Kintsugi Repair | Feeling Broken | Repaired with Golden Seams
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DIY Kintsugi: How to Repair Broken Pottery

Kintsugi is a centuries-old method of repairing broken pottery from Japan.  But it isn’t just about mending what’s broken.  It’s also a form of art because it highlights the break rather than hides it.  Literally translated, the term Kintsugi means “golden repair”.  You see, with Kintsugi, the broken pottery pieces are fused back together with golden seams.  The seams are made of a special lacquer that has been dusted with powdered gold, silver or platinum.  Interested to try this art form myself, I’ve put together a step-by-step tutorial on how you can DIY Kintsugi with your broken ceramics.

Before we get started, its important you remember and honor the tradition of Kintsugi.  With this art form, you aren’t focused on one particular outcome or a perfect piece.  Kintsugi honors the history of the piece and highlights the character of the breakage.  So put aside all your expectations and let the piece reimagine itself as you work on it.  You’ll probably find that it turns out to be more beautiful than you thought!

DIY Kintsugi: How to Repair Broken Pottery

 

Here’s What You’ll Need:

Broken pot, bowl, or dish (if you’re trying this for the first time, grab something from a local thrift store!)

E600 Clear Adhesive (make sure not to get white)

Liquid Gold Leaf

Small Paint Brush

Small Plastic Cup or Bowl

 

DIY Kintsugi | Repair Broken Ceramics | DIY Home Decor

 

Set Up

Make sure you are in a well ventilated area when using the E600 and Liquid Gold Leaf.

Lay out your broken pottery on a work table or scrap piece of paper.  Make sure you know how each piece fits together as you will have to work quickly once you start painting and gluing.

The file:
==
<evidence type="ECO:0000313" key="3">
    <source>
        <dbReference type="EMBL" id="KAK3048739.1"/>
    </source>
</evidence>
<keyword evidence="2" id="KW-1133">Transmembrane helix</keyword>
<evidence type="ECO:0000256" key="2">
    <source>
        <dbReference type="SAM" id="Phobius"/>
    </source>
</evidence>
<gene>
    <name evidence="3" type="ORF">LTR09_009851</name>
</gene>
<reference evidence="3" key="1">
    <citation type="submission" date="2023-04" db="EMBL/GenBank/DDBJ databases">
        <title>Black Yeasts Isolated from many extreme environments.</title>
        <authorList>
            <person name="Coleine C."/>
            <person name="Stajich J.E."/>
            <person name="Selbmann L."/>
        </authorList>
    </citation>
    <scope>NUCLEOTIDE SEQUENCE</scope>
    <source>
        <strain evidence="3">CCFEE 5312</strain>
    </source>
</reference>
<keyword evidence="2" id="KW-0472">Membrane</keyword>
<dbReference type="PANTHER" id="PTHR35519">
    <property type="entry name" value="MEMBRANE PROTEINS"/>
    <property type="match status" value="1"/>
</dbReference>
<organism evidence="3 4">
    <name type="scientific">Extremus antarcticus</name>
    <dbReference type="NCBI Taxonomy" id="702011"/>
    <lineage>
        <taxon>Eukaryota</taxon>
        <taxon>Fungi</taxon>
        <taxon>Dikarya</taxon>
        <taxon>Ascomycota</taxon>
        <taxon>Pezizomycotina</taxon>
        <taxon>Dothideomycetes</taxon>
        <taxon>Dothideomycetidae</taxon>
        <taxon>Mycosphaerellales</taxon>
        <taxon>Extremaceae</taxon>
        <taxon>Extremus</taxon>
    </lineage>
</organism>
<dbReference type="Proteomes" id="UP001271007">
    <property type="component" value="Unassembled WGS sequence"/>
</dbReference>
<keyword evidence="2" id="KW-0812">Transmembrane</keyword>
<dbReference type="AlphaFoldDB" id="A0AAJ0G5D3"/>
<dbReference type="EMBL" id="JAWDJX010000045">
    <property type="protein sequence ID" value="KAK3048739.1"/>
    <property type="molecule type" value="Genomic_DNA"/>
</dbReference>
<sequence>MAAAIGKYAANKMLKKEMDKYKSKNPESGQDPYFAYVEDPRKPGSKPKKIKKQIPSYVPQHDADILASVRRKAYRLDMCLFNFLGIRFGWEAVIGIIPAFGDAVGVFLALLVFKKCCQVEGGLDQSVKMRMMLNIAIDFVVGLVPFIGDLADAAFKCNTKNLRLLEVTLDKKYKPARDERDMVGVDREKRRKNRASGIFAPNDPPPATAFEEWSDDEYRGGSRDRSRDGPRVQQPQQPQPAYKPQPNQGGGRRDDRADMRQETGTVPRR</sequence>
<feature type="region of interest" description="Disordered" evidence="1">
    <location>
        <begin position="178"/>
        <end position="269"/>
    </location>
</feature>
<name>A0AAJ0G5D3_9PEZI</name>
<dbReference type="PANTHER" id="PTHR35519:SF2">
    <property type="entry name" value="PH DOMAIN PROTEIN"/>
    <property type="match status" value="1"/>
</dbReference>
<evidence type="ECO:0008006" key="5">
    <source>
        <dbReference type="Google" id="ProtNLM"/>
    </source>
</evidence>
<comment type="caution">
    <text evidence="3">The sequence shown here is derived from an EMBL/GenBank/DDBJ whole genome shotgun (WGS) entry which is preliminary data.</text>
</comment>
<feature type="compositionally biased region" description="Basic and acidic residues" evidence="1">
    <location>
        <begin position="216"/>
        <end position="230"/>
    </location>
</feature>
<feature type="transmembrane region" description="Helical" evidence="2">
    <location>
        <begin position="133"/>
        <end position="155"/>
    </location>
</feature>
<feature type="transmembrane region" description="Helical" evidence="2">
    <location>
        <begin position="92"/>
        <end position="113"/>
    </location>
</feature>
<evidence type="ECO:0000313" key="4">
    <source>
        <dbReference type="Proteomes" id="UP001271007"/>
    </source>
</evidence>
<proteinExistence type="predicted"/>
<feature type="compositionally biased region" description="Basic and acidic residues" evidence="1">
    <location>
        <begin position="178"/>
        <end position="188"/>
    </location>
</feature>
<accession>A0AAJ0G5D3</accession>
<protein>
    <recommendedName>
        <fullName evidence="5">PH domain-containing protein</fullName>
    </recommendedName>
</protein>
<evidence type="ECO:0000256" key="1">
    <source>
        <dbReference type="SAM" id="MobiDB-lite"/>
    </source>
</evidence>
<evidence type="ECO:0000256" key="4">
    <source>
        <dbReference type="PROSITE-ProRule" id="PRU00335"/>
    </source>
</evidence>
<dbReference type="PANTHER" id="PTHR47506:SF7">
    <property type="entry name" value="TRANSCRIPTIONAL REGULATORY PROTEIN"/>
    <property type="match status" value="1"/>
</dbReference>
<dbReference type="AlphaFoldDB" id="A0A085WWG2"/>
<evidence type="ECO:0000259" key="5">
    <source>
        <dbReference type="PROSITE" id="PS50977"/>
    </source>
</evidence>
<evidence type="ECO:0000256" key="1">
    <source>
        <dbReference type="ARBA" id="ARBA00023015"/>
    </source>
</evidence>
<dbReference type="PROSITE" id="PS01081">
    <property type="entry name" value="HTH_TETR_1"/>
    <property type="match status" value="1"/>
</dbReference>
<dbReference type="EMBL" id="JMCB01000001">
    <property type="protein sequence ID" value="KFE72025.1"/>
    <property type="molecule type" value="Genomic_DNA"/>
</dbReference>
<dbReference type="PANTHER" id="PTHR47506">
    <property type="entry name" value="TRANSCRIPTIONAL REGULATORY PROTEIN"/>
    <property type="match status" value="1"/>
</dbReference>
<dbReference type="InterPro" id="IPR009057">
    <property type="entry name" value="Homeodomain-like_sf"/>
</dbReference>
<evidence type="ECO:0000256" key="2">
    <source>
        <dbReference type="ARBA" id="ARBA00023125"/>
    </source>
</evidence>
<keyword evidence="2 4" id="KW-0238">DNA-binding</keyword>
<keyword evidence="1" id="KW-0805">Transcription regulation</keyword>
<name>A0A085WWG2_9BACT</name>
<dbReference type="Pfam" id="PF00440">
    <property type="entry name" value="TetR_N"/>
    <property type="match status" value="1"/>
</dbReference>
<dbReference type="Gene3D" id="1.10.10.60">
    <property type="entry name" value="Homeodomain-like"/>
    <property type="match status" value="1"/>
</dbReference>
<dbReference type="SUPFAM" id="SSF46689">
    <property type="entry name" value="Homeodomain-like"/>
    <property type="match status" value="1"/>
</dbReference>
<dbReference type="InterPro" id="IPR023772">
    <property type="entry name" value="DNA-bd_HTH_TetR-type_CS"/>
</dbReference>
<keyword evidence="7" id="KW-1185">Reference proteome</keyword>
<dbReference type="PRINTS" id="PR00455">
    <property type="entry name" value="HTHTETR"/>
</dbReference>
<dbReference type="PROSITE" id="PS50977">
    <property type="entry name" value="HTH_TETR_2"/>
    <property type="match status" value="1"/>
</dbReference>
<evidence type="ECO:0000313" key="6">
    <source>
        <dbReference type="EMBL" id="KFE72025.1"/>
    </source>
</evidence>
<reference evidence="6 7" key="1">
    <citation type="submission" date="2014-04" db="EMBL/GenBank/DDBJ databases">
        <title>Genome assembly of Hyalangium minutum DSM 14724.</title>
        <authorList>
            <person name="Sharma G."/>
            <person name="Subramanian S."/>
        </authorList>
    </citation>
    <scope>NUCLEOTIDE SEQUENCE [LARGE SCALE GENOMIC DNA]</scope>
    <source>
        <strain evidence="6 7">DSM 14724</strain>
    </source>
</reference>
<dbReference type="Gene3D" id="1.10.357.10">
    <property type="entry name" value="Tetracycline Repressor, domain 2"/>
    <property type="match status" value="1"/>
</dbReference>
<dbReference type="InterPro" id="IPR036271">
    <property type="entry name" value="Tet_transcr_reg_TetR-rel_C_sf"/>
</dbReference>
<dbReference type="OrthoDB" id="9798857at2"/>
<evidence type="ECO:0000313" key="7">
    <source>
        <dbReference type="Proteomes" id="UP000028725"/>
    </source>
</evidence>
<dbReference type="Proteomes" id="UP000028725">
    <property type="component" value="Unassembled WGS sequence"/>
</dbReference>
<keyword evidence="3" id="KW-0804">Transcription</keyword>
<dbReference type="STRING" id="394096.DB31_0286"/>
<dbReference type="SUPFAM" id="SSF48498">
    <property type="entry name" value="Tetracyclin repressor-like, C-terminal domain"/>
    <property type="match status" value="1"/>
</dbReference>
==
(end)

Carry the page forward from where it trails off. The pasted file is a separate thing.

Mix

Mix your Liquid Gold Leaf and E600 in a small bowl or cup.

You’ll want to stir your liquid gold leaf first in its container to make sure it hasn’t separated.  Pour a little bit into a small cup and then add a big dab of the E600.  You’ll need to stir it together for about a minute to get the two to mix.  The mixture should be slightly thick and should be stringy when you lift your paint brush from out of the mixture.  Continue to add the E600 adhesive until you have the right consistency.

 

DIY Kintsugi | Repair Broken Ceramics | DIY Home Decor

 

DIY Kintsugi | Repair Broken Ceramics | DIY Home Decor

 

Paint and Adhere

Select your two biggest pieces and paint the edges of each piece.  If you want large seams that look thick from the outside, you will want to use lots of paint as it will run over the edges onto the front and inside of your piece.  If you prefer, a clean thin gold line for your seam, use less paint on your brush and be careful not to let it run over the edges.  When you press the pieces together, the paint/glue mixture will ooze out a little.

Press and hold your pieces together quickly after painting the edges.  Hold for about a minute.  If the pieces don’t stick together after a minute, then you don’t have enough glue in your mixture.  Try adding some more E600 and repainting the edges.

Continue to paint and adhere pieces together until you have the pottery completely assembled.  Be gentle with pressing the pieces together too hard as some of the pieces may shift or come loose as you work.  The E600 needs 24 hours to get good adhesion.  So you have to have the right amount of pressure as you add each piece – just enough to get it to stick, but not enough to push other pieces out!

 

DIY Kintsugi | Repair Broken Ceramics | DIY Home Decor

 

DIY Kintsugi | Repair Broken Ceramics | DIY Home Decor

 

DIY Kintsugi | Repair Broken Ceramics | DIY Home Decor

 

Enjoy

Allow for your piece to dry for 24-48 hours.

Then, enjoy your DIY Kintsugi piece!

 

Kintsugi DIY | How to Do Kintsugi

 

Read more about Kintsugi: The Art of Brokenness >

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DIY Kintsugi | Learn how to repair broken pottery with this ancient art form

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